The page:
Jennea Sire

If you ask any cancer survivor, they’ll tell you that their support system was crucial to their recovery. In Jennea Sire’s case, it wasn’t just the people in her life that helped her through, but two special pets as well.

In 2011 strange lumps began appearing on Jennea’s torso. A doctor inspected these lumps and recommended that she get a biopsy, reassuring her that they probably weren’t cancerous. Dennis, Jennea’s husband and ever the optimist, thought this was great news but Jennea couldn’t shake the feeling that something was wrong. After going on vacation to take her mind off things, Jennea returned to the doctor for a biopsy. Within a week, it was determined that she did in fact have lymphoma, a cancer of the lymphatic system.

Following Jennea’s diagnosis, she invited friends and family to visit. She thought it would comfort her but it overwhelmed her instead.

“They were in some of the saddest states I’d ever seen them in,” she explains. “I was trying to make everyone feel comfortable. It was too hard to see everyone like that.”

For the sake of everyone, Jennea asked her guests to leave. The only company she needed was Dennis and their golden retriever, Lucy.

Sadly, Lucy passed away during Jennea’s cancer treatment. “That was harder on me than the cancer,” she says.

About four months into chemo, Jennea’s sister-in-law, Margo, came to visit. She had been through cancer too and she came bearing a gift – a new, female dog.

Jennea was so saddened by the loss of Lucy that she didn’t think a new dog would help, but the animal was days from being euthanized, so she and Dennis decided to take her in. They named her “Lucille” in honor of Lucy, and she has helped the Sires through one of the hardest times in their lives.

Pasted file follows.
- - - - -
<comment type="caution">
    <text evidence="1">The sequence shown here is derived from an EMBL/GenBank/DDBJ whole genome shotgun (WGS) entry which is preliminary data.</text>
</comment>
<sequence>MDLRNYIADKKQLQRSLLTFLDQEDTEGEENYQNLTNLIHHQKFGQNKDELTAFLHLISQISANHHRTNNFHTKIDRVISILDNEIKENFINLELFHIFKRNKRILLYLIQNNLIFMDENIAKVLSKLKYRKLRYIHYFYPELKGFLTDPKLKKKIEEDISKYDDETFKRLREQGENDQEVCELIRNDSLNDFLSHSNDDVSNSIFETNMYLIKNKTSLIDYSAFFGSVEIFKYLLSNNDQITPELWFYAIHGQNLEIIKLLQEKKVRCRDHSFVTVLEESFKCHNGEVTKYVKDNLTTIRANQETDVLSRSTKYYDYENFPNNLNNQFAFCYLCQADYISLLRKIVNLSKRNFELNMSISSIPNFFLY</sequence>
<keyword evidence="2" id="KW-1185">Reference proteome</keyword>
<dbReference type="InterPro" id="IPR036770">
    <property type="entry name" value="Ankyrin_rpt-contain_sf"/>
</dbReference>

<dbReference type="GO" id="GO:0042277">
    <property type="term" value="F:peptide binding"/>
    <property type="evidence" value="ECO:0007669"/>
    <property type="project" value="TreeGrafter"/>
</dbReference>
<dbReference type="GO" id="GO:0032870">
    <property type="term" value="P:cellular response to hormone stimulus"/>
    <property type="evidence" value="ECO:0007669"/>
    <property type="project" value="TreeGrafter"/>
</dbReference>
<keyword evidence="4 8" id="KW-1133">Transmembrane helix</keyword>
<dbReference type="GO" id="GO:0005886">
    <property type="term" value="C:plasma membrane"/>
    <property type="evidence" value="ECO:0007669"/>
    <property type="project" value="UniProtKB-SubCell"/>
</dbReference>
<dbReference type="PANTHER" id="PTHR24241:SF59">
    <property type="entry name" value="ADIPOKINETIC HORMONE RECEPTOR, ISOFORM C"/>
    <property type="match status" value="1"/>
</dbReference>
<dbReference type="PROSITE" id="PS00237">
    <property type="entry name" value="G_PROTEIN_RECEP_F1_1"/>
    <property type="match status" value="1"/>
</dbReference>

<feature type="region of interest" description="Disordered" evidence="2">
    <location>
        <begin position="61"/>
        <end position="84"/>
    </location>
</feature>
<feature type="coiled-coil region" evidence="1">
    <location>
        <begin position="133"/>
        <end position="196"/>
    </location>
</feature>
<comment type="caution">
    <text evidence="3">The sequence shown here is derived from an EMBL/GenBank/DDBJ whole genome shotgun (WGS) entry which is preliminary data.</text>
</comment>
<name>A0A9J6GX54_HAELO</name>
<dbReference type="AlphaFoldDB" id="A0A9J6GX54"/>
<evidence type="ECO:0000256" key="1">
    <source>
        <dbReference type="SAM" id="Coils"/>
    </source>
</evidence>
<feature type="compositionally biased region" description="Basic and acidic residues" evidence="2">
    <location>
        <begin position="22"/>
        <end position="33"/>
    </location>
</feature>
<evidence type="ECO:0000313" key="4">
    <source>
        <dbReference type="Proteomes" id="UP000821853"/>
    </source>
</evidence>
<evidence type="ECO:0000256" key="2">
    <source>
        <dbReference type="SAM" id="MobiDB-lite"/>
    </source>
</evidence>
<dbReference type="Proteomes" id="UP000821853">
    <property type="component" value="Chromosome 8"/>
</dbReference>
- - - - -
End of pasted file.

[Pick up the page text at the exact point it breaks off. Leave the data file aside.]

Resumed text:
“Pets are so loving,” says Jennea. “They help you feel better.”

Jennea is thankful that she had such a wonderful medical team to treat her cancer, but she has no doubt that her recovery was aided by her loved ones – her friends, family, and of course, Lucille.

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Julie Flesch

As the Medical Director of Indian Family Health Clinic, Julie Flesch had a unique perspective on her breast cancer diagnosis. “It was like watching in the mirror as a car was about to rear-end me,” she says. “I was prepared for it, I knew what was going to happen, but it was still going to be bad.”

By the time Julie’s cancer was discovered, it had metastasized into one of her lymph nodes. Julie decided to schedule a double mastectomy to reduce the risk of cancer coming back. The procedure was successful, and after six chemo treatments, Julie started down the path to reconstruction.

“There are a lot of new procedures and medications now,” Julie explains. “You have to have faith in the medical system and yourself throughout all of it. One of the biggest things is to be informed.”

Because she was prepared, Julie was able to stop her cancer from spreading. It’s one of the many reasons that she encourages regular exams. Many of her patients at the Indian Family Health Clinic think that because they feel healthy and don’t have a family history of cancer, they don’t need to be screened. Unfortunately, Native Americans (on average) seek fewer cancer screenings than other races and when they are diagnosed with cancer, it’s often in higher stages because the cancer was not caught early on.

“People say ‘I would know if I had cancer.’ No, you wouldn’t,” Julie contends.

If you are diagnosed with cancer, Julie believes it’s important to remain optimistic. From personal experience, she knows how easy it is to want to feel sorry for yourself, but it doesn’t help the situation; you have to accept it, prepare, and stay positive. Julie smiled as much as she could through her cancer treatment and it was with a smile that she came out on the other side.